The women  tennis shriekers make the news. I chuckle to myself, having written a song parody about Maria’s grunting, that was sung on the radio a few years ago..

The Australian Open tennis is on the TV  via the Star sports channel.  With the 4 hour time delay, it’s comfortable late afternoon viewing on return from the beach. Most guest house rooms have TV’s  in them. As well there are bars and cafes with sports action on their big screens. British tourists are prolific here and they are well catered for with the soccer matches from England shown in the hotels.

For up to date  world news it’s CNN and the BBC channels.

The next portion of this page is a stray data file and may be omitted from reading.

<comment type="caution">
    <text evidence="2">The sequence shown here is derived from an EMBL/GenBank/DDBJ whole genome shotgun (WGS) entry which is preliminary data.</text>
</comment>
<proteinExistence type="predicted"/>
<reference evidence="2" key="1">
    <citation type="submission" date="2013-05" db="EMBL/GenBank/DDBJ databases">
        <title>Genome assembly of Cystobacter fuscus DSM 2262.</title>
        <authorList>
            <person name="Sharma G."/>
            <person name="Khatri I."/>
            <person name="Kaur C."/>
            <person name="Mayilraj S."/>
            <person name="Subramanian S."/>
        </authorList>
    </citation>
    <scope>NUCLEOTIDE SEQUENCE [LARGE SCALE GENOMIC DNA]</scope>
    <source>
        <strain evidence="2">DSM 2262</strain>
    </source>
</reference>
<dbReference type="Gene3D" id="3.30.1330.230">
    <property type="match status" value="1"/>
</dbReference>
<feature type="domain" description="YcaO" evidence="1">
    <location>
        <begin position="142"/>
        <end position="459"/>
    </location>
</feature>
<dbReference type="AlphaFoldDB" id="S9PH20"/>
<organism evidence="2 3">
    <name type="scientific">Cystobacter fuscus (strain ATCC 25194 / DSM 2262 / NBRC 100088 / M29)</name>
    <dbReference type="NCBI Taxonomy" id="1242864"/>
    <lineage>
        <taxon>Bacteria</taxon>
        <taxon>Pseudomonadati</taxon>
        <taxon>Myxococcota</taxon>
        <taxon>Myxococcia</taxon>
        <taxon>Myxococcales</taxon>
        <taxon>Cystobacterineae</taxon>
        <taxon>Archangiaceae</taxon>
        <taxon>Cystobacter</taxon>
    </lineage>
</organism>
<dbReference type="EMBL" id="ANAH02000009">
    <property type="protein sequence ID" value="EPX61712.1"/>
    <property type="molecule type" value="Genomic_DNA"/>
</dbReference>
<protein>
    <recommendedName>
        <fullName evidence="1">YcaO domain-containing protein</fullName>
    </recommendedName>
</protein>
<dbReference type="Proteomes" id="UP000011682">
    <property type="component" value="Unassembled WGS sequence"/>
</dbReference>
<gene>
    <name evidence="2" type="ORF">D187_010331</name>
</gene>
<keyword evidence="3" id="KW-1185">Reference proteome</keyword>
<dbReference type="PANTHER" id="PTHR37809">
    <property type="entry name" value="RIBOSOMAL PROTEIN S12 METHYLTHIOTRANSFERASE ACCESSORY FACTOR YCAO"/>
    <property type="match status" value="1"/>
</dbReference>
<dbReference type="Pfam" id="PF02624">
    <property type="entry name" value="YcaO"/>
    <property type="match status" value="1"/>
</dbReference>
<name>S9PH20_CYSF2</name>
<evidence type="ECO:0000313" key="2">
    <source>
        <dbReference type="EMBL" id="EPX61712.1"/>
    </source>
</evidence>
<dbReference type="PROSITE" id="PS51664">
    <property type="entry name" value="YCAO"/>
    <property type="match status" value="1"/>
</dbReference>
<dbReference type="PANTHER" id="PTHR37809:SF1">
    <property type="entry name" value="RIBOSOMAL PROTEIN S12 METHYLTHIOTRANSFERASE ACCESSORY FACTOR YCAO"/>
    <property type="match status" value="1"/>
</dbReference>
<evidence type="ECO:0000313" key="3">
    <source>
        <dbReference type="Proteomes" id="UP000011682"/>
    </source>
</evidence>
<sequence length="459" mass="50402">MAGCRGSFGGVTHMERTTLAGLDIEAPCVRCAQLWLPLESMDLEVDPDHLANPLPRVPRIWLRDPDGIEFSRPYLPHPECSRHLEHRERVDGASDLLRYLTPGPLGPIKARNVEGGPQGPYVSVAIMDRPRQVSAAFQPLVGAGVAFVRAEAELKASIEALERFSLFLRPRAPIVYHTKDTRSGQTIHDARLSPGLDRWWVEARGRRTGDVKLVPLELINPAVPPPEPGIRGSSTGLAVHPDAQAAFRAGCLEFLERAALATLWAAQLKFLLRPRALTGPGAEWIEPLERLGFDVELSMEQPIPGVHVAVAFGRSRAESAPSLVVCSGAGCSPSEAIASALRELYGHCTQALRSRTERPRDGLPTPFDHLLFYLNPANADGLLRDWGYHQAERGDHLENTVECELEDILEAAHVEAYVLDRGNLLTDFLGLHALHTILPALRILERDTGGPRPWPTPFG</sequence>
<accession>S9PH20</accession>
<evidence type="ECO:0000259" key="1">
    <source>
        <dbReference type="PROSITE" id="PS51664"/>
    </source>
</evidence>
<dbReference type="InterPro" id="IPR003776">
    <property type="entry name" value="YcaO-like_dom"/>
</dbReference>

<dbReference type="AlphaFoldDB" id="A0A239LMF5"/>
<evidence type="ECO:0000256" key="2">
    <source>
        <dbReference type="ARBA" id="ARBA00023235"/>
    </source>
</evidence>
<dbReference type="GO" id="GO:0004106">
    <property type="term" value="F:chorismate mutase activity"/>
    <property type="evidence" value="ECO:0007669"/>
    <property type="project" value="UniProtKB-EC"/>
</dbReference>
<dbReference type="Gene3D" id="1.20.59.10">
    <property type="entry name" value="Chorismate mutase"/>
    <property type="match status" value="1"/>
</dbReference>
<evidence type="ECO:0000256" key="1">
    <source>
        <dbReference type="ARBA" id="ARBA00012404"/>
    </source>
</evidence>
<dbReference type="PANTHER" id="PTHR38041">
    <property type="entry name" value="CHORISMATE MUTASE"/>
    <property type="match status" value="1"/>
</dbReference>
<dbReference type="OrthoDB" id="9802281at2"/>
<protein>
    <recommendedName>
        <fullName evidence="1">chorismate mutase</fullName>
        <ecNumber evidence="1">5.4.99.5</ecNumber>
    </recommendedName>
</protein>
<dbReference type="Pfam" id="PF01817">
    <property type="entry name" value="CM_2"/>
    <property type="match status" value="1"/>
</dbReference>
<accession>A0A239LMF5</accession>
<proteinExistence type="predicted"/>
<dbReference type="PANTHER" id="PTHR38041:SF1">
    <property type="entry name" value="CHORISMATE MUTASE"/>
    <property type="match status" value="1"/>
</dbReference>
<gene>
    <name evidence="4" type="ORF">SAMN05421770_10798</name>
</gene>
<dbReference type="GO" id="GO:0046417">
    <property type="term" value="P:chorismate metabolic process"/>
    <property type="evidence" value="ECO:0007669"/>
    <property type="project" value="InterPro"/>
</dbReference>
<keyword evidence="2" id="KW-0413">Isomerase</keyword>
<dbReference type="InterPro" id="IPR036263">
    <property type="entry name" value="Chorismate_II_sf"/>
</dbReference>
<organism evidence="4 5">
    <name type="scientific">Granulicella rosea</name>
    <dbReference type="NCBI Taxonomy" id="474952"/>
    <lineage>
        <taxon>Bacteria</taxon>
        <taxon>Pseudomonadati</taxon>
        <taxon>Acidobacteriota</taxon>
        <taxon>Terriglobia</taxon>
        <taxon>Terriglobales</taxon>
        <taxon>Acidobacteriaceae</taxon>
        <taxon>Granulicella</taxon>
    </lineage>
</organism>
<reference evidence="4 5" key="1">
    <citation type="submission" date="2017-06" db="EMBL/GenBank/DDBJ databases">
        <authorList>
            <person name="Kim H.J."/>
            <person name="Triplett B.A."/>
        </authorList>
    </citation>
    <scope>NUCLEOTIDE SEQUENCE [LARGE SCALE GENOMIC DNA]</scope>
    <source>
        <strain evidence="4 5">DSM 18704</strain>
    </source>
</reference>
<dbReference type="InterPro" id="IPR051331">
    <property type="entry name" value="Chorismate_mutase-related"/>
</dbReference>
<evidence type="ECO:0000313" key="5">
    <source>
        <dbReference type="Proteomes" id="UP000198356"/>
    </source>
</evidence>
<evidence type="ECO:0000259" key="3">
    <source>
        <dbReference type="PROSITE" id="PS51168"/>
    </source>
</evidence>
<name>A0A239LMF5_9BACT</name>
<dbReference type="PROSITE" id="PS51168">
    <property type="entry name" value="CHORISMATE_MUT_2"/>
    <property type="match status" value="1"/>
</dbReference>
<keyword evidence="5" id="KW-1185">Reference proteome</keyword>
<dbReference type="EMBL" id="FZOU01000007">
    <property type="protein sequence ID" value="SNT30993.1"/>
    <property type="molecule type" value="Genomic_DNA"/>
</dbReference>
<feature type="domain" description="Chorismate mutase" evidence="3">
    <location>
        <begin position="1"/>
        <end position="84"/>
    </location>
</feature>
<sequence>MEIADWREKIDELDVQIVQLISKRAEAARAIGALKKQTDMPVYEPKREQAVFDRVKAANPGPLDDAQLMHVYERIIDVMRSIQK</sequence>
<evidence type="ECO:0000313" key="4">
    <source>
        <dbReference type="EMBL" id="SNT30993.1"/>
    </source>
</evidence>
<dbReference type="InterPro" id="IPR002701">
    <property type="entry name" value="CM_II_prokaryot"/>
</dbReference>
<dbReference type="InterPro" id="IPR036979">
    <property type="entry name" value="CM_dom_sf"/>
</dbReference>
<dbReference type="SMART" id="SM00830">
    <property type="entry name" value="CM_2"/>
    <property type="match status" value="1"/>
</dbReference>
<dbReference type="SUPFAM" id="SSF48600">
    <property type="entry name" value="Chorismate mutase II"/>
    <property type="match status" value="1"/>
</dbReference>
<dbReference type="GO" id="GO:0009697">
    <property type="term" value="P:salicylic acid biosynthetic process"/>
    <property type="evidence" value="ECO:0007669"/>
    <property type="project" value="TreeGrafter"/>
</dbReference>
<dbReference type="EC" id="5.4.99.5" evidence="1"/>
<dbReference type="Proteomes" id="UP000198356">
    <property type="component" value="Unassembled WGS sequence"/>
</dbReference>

The manager of the Big Easy bar in Sihanoukvulle is Australian. He wears his cap backwards Lleyton Hewitt style and informs me that he lives just up the road from him in Sydney. One set into the Hewitt- Djokovic match he declares there will be free drinks if Lleyton wins.

We spend  a few days out of town at a small beach settlement where there is no TV, so I miss the Nadal -Federer match, but some seaside shacks have WiFi so  I can check the result via Tashi’s iPhone. She continues to show me the wonders of an iPhone, which I don’t mind at all when I want to check the scores from the Adelaide Test. She can’t believe my shocked reaction when I exclaim that Shaun Marsh has made a duck. Oh my gosh! Tashi has no interest in cricket so I then have to explain what a duck is and the ramifications of it. India are still struggling and Tendulkar still doesn’t have his ton.
So it’s back to swimming in the flat ocean of the South China Sea.  Conveniently, we head back into town for the Men’s final. And what an epic match it was.